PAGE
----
Paul, Bedfordshire said...

I would like to think that this, and last weeks discovering some backbone to stand up to the EU were his realisation that he had erred and was returning to some principles.

I suspect though it has more to do with there being no chance of a coalition with the liberals in 2015 and still looking unlikely for a decent majority, we had better stop attacking the core support and get the Democratic Unionists onside.

Physiocrat said...

On the 400th anniversary of the King James bible it would do us all good to study chapter 25 of Leviticus and then ponder (1) how political economy has got into its present disastrous state by ignoring the principles expressed there and (2) how those principles could be applied today to prevent a recurrence.

No usury
Thou shalt not sell land into perpetutity

shadowlands said...

This is, the elected leader of our country, giving us permission to be and state, who we are. A time of grace, embrace it, while it lasts.

He lost a child. His child died. That changes a person. Remember Father Ray, he is your spiritual child, in a sense. Pray for him. St Thomas More said, not exactly as I am going to type, but words to the effect, we must not look for trouble, seek peace and keep quiet while we can.

I feel affirmed as a Christian in my own home today, by the leader of this country. Let's celebrate.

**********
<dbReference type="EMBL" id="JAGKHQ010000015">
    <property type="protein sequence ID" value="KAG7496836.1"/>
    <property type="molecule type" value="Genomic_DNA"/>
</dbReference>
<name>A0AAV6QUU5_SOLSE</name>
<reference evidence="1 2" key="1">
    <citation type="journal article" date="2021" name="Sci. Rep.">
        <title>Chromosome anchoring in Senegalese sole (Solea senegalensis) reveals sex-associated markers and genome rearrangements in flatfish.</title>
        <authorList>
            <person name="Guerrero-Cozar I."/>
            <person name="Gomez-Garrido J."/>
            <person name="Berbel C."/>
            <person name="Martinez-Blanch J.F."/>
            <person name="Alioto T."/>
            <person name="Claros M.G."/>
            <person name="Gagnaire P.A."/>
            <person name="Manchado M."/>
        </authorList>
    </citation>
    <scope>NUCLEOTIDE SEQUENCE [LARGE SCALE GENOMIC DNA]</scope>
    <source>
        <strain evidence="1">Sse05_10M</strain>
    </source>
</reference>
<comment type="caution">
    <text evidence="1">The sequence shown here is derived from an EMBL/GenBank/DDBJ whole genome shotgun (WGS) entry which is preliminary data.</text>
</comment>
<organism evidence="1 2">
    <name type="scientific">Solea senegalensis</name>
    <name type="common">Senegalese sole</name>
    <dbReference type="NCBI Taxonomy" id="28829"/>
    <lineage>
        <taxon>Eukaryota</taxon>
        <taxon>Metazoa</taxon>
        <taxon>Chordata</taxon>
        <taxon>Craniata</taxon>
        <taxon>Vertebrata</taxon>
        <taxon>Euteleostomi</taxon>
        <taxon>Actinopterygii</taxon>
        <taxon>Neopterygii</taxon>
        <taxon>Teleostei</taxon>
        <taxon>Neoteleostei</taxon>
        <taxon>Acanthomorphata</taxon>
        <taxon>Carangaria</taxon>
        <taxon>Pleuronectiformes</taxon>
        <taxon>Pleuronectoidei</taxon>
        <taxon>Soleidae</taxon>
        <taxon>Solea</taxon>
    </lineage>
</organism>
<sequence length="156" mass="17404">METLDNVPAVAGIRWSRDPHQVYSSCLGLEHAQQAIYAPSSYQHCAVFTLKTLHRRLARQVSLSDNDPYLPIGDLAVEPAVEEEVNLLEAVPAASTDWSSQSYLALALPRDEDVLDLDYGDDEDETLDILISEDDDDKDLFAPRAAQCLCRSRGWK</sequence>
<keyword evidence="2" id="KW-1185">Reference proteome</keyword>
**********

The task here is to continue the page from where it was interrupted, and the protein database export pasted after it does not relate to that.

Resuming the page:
One day at a time. Rosaries, not PM's ultimately will be, what Our Lady saves the world with. She said so. I believe it.

Rosaries. They are the living gospel message, truly. ask Our Lady to show you, anyone reading this. Just ask.

Fr Barry Tomlinson said...

As I understand it the appointment of C/E bishops begins with a Vacancy in See committee (see This committee produces 2 names and the PM submits one to the Queen.

Amfortas said...

I suppose we should be grateful to the PM for saying what he did. I'm not sure it amounts to Christianity, rather a vague humanism derived from Christianity. As ever with these statements the emphasis is on social cohesion and morals. Maybe that's all we can ever expect from any PM. There's never anything about the longing of the human heart for God or redemption through Christ.

Evagrius Ponticus said...

Physiocrat: Moreover, we should read St Thomas' points on usury, which highlight more than anything the astonishing insanity on which our economic system is based.

Nicolas Bellord said...

I think you were a bit hard on him. At least it is a start and better than nothing. Let us pray that he progresses and let us not be too cynical.